Ten Perfect Push-Ups
Can you do 10 perfect bodyweight push-ups? If not, then you haven’t earned the right to bench press.
The push-up and the bench press are both forms of horizontal pushing, but the two have very little in common other than the direction of force. What differentiates them is the stability the push-up requires that the bench press doesn’t. During the push-up your body is in a position that requires stability of the hips, pelvis, spine and shoulders working together.
This posture-dependent position is advantageous to train because it requires full body tension and stability. It’s also a powerful diagnostic test that’ll identify weak links and dysfunction that may predispose you to pain and injury.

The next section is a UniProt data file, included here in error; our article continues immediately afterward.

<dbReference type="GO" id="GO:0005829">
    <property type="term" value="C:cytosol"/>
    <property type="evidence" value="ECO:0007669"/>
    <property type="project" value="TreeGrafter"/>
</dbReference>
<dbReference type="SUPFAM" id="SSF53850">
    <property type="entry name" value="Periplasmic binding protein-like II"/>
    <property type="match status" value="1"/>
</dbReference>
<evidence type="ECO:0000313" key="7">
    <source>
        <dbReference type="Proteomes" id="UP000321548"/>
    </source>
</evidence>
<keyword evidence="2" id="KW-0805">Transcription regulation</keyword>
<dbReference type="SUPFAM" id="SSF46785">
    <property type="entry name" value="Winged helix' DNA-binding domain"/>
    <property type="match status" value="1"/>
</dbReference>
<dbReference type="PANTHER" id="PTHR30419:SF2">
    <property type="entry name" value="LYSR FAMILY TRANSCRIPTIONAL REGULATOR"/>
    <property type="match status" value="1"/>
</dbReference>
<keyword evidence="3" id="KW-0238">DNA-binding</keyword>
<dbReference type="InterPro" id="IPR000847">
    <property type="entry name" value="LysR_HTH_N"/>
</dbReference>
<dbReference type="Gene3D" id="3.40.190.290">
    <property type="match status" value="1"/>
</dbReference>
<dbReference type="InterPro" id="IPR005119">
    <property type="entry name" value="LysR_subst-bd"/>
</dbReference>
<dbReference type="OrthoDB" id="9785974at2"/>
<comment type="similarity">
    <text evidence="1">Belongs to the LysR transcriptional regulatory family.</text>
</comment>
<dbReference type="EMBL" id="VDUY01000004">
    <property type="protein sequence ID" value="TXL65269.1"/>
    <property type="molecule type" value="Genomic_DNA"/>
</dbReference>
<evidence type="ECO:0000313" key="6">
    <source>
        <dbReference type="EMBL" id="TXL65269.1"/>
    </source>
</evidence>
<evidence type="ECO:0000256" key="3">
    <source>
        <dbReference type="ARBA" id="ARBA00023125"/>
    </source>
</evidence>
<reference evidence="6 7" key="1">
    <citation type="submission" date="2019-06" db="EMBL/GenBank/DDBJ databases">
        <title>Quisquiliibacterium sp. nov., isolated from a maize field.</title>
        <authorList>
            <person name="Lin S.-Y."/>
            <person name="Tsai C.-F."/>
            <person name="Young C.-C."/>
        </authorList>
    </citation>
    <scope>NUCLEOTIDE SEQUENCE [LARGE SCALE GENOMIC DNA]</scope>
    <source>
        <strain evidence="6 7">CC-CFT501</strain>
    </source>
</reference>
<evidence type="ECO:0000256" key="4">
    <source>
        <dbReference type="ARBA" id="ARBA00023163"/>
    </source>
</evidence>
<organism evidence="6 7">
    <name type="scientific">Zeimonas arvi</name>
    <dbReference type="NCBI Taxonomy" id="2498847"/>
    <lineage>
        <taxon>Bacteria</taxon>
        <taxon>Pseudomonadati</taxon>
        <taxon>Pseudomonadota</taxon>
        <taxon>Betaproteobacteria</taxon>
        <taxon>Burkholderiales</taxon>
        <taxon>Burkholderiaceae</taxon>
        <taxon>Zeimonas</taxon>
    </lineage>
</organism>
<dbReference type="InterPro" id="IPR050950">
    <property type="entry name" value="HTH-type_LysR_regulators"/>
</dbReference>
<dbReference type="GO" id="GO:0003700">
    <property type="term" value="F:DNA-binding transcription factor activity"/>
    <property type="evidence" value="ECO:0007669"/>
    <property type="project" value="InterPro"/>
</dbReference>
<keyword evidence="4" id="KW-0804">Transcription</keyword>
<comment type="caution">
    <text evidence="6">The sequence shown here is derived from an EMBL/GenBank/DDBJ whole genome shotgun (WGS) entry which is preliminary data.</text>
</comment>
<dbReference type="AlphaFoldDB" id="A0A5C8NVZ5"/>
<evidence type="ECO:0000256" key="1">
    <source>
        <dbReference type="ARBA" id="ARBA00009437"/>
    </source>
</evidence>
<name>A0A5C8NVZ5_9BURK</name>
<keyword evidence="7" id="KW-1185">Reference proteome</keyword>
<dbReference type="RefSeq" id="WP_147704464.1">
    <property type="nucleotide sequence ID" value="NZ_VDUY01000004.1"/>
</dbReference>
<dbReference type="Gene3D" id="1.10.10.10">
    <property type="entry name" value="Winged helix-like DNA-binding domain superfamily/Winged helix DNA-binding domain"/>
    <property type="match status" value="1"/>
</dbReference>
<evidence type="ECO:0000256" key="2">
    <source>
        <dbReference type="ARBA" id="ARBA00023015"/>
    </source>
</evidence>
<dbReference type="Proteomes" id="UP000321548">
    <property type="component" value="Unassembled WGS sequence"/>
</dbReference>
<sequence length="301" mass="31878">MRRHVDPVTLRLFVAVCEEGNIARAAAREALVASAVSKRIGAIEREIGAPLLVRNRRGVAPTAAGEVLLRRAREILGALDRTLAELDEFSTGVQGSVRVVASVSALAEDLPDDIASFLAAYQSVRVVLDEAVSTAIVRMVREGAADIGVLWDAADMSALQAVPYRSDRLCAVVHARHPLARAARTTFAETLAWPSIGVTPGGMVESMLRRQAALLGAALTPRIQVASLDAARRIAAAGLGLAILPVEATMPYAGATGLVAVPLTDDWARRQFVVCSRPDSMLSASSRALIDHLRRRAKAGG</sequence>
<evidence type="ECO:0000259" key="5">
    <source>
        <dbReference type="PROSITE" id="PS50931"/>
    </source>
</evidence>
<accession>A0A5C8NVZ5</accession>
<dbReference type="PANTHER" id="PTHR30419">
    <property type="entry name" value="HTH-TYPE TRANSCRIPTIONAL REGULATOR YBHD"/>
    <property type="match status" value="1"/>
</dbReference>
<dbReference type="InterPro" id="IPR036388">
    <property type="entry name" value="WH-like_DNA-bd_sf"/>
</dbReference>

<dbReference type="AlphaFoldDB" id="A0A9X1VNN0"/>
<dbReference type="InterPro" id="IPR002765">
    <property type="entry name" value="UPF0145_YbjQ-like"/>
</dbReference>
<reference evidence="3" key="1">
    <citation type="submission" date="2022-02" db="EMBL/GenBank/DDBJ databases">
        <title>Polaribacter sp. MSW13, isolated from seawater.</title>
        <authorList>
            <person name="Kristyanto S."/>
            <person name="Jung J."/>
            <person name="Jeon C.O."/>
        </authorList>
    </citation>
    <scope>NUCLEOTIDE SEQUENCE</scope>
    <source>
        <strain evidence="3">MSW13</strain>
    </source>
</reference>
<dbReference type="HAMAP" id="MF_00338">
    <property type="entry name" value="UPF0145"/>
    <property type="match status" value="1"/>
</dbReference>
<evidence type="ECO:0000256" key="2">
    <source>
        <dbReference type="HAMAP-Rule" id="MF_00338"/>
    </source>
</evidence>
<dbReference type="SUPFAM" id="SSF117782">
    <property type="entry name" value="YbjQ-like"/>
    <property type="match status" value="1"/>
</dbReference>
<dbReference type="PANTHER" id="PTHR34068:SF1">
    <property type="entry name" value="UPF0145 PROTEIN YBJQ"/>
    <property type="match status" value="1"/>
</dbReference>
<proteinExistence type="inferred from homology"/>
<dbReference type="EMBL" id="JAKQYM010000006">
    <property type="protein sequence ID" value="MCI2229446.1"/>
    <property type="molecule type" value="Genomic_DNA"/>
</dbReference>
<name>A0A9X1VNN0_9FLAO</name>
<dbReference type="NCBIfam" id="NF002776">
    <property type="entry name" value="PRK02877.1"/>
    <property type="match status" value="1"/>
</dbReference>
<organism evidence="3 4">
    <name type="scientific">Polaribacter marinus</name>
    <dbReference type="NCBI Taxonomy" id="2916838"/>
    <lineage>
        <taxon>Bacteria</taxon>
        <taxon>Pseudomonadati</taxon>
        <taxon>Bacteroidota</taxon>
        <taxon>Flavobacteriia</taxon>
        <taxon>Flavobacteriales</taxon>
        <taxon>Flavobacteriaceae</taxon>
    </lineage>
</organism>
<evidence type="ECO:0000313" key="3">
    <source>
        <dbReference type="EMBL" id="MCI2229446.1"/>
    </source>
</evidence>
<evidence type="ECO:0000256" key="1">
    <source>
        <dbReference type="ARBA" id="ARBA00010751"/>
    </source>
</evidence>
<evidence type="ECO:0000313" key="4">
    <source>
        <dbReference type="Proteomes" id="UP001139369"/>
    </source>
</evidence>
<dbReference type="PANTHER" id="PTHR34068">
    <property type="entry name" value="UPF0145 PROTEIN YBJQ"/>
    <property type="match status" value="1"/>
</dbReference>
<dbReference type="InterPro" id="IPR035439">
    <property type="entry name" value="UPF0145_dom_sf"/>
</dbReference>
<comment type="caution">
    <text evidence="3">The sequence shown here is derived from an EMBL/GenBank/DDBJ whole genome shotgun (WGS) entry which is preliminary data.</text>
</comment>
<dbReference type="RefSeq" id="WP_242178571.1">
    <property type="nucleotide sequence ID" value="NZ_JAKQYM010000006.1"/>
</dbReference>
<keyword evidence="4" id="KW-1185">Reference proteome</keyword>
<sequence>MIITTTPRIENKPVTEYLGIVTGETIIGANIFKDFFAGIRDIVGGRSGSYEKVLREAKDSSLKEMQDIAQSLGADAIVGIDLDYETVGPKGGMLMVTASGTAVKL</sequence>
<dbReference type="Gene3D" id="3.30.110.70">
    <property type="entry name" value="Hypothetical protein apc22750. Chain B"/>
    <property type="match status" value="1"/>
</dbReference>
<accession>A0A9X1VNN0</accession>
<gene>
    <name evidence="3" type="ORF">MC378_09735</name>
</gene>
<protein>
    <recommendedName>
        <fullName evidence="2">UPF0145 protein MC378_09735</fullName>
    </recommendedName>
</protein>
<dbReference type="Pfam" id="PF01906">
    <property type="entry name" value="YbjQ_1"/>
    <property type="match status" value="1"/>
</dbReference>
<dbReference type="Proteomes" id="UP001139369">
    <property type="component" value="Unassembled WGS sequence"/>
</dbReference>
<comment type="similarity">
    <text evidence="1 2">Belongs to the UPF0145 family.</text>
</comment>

You’ll plateau if your weak point on the bench press is posterior shoulder and pillar stability. If you can’t stabilize the shoulders, you can’t press maximal weights off your chest. That’s why the push-up test can diagnose stability deficits. Pass it before you hit the bench and you’ll have a foundation that’ll actually yield results.
Do 10 push-ups with your chest grazing the floor at the bottom and your elbows coming into full lockout at the top. Before you butcher your way through 30+ reps, make sure you’re doing actual push-ups. Don’t make these mistakes:
- Lumbar extension (hips sagging down) during the press
- Elbow flare (shoulders fly up into elevation) during the press
- Asymmetries (rotation of shoulder and/or body) at any point
To pass this test your reps must be perfect. If you can knock out 10 without a problem, hit the bench. Just remember to keep a closed-chain horizontal press (like the push-up) in the mix for your accessory work.
If you can’t hit your reps, or you have to cheat your way through by hyperextending your spine or flaring your elbows, identify the weak link holding you back, improve it, and use the push-up as your indicator lift for full-body tension and stability.